The first time we meet Susie, who is Calvin’s wife in the Hobbes and Bacon stories.

This strip includes another Calvinism that I trot out quite regularly, particularly on the hockey pitch: “If it wasn’t for gravity, you couldn’t even hit the ground!” Brilliant. Admittedly, I most often use it on myself, after I’ve missed yet another sitter. However, that isn’t my favourite bit of the strip, it’s actually his mum’s reaction to his news. It’s almost a Hobbes response.

And, speaking of mums…

Because here’s my third Calvinism. And, I must confess, I immediately started using this on my own mum, at every available opportunity. Mind you, “Beats me, weren’t you listening either?” is still a dangerous response to give to your mum, even when you’re in your 20s…

And this is true of all cats.

This strip is one I remember every time that I’m brave enough to stroke a cat’s belly. Many times has my hand been shredded because I went for one stroke too many.


Calvin and Hobbes has always had a subtle undercurrent of politics within it. As the 80s moved into the 90s and the strip got closer to its end, the political elements seemed to become more pointed. Watterson was focusing less on Calvin and Hobbes and more on the world at large. A surprising number of Watterson’s talking points are still relevant today.

Again, this was written 30 years ago…

One of the areas that Watterson often touched on was the environment. Typically from the point of view of Hobbes, who was the voice of nature. While the focus of this particular strip is fly tipping, the sentiment is just as applicable to fossil fuels and plastic pollution.

Once more, it’s astonishing how applicable this is today.

This time the strip is from Calvin’s perspective. We’ve allowed everything to become so polarised that there’s no easy way back. Largely, because we’re all behaving like six year olds…


I had an epiphany like this, when my girls started school. Before school they had such individual, unique personalities. But school sure knocks the edges off all that. The girls are, of course, still their own people. They’re still individuals. But they’ve also been brought very much into line. I was quite upset for quite a long time when this started happening but what are the options?!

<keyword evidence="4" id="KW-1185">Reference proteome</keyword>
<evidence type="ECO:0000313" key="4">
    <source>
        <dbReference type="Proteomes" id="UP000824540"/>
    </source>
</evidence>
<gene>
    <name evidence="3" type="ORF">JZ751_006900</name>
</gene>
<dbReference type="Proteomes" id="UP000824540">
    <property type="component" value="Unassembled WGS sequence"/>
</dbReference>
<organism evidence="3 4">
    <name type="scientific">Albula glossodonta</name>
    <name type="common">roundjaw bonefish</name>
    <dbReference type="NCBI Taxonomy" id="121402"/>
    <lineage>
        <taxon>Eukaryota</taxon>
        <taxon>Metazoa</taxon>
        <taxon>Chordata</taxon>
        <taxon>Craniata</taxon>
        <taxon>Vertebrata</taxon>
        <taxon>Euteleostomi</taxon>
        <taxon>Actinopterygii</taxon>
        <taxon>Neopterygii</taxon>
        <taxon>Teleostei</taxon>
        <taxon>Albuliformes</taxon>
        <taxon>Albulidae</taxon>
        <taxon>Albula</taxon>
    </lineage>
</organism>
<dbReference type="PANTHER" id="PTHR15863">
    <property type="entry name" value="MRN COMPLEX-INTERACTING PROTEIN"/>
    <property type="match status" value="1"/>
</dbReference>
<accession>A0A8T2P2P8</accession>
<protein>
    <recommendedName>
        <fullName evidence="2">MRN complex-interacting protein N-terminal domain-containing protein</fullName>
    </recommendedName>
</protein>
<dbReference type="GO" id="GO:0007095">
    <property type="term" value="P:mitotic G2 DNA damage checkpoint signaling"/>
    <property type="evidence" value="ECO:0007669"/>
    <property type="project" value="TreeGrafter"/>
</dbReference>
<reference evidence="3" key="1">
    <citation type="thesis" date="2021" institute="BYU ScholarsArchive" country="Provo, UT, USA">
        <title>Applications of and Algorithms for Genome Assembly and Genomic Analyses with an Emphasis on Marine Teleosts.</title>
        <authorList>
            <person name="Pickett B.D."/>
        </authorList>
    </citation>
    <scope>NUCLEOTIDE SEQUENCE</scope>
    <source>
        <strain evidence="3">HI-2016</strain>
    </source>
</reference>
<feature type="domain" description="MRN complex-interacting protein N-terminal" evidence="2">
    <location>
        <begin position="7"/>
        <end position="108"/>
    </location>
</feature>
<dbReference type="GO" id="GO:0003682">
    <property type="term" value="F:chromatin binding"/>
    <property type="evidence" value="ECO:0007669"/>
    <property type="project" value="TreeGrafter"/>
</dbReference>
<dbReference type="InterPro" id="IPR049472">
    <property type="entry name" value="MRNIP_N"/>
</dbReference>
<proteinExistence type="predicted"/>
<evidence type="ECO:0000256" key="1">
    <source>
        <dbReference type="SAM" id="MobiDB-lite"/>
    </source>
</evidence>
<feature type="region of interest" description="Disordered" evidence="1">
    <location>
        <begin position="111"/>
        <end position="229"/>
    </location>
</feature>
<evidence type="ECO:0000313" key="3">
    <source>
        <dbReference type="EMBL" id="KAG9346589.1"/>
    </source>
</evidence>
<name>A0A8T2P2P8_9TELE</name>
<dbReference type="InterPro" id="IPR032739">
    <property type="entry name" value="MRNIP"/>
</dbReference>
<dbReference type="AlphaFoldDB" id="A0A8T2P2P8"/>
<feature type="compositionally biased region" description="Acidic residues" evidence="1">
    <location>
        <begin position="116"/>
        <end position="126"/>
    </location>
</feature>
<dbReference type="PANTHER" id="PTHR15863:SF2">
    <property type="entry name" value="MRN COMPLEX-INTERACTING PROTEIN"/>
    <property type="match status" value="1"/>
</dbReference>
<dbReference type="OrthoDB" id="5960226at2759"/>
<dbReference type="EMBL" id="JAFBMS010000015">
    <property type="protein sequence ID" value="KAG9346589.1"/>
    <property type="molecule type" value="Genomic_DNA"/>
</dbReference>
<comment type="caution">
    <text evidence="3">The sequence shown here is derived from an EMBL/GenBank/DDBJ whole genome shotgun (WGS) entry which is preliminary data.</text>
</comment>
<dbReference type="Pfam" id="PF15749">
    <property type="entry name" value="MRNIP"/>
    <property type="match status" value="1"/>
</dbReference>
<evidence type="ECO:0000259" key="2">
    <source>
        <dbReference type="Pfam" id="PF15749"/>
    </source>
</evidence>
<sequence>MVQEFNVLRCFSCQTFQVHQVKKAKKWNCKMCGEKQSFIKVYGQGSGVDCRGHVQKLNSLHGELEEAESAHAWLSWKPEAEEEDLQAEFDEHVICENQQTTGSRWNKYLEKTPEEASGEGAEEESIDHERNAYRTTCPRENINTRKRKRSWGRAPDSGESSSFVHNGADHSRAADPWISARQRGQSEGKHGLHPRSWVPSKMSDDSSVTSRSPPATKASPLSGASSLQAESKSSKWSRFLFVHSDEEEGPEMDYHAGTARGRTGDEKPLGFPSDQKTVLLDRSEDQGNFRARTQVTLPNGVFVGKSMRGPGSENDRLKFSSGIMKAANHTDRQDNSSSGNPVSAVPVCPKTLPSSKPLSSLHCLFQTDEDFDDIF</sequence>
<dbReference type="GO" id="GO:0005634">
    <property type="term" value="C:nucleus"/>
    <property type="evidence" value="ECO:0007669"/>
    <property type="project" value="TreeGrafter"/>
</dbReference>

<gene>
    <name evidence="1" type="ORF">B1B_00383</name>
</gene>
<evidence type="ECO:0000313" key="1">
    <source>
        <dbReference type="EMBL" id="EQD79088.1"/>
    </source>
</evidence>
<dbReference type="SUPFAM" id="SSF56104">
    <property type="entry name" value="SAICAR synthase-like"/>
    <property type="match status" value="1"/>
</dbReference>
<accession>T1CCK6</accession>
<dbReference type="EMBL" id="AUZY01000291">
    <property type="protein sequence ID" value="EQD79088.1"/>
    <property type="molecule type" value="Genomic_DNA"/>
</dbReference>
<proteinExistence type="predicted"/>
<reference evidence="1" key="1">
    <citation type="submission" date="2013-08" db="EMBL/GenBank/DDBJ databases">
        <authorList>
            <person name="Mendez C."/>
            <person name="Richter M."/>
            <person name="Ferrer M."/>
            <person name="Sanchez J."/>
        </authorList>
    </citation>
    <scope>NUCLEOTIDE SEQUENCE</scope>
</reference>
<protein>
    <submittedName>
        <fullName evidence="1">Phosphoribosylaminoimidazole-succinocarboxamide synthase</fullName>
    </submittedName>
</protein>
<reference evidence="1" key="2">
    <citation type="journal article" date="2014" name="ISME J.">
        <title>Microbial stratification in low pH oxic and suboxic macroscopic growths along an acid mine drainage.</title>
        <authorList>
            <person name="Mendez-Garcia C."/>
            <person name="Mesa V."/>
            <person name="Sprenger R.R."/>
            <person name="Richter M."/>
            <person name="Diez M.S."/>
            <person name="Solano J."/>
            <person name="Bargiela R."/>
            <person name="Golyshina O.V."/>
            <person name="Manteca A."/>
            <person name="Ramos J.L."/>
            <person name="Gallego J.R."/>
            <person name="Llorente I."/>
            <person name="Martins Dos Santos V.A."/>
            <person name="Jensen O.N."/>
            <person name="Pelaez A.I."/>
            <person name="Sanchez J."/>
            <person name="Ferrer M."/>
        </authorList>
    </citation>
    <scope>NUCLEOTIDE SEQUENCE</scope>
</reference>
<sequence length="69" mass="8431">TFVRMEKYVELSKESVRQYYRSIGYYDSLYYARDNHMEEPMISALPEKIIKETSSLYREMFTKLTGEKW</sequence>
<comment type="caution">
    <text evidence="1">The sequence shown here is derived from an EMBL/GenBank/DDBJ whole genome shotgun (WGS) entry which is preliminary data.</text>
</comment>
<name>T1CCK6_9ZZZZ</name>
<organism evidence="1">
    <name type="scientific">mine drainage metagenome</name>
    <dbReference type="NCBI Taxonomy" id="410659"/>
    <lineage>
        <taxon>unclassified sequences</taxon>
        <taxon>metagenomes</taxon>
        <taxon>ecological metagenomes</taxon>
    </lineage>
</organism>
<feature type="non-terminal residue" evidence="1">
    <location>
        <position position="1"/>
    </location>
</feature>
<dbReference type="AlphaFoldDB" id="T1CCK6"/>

Another thing that Watterson was quite hot on, was the effect of TV.

I like the way this strip is put together: with all the subtlety of a brick!

Oooo, don’t get me started on Christmas…!

As I’ve got older, this has bugged me more and more. In the strip, Calvin refers to a ‘month of frenzied consumerism!’ Oh, how I miss the time when it was only a month. It’s closer to three months, now; a whole season! Well, I suppose, and as the song goes: “tis the season to be jolly…”

Physical Humour

This one is just so sweet.

Alright, this isn’t actually physical humour, per se, but I had to include it somewhere, because it’s one of my favourite strips of all time.

It’s the look on Hobbes’ face that does it for me.

Now this is physical humour! It’s also another of my all time favourite strips. It’s just about perfect.

Poor, long suffering Susie

In this one, it’s the interplay. The whole thing is just so well constructed.

It’s strips like this that lead to the question as to whether Hobbes might actually be alive…

Again, just a wonderfully constructed strip. And there’s so little dialogue, or even drawing, involved. Yet still so funny.

Aubergines are awful!

But it was for things like this that I wanted to get the girls interested. I had this vague idea that they would end up doing overly dramatic things, like this, that only I would understand the meaning of. Still, at least Julie doesn’t make eggplant casserole…

And there you have it: ten books of Calvin and Hobbes collections, whittled down to a couple of dozen of my favourite strips. I’ve had to leave out soooo much that I wanted to include. And, of course, I haven’t done Bill Watterson’s decade of effort the justice it deserves.

So, maybe, I should leave that to him:

Because after 10 years of work, Bill Watterson’s last ever Calvin and Hobbes comic strip was this one:

The perfectly poignant ending.

But, while Watterson might have finished with Calvin and Hobbes, the fans hadn’t…

In 2011, cartoonists Dan and Tom Heyerman produced a comic strip they called Hobbes and Bacon. Sadly, it only ran for four issues but it was brilliantly done. In reading up for this post, however, I’ve discovered that other fans have taken up the mantle. A number of people seem to have done a multitude of strips. I can’t speak to the quality of these, yet, as I haven’t had time to look. But I will. And I’m hopeful.

One thing I did find, though, was a Hobbes and Bacon Facebook page. It has more than 12,000 followers! I probably shouldn’t admit it, but I shed a tear when I found this…

But I hope that you now understand why I still love Calvin and Hobbes. It was funny, well drawn and insightfully written. It’s also still remarkably relevant today.

I just wish there had been more of it.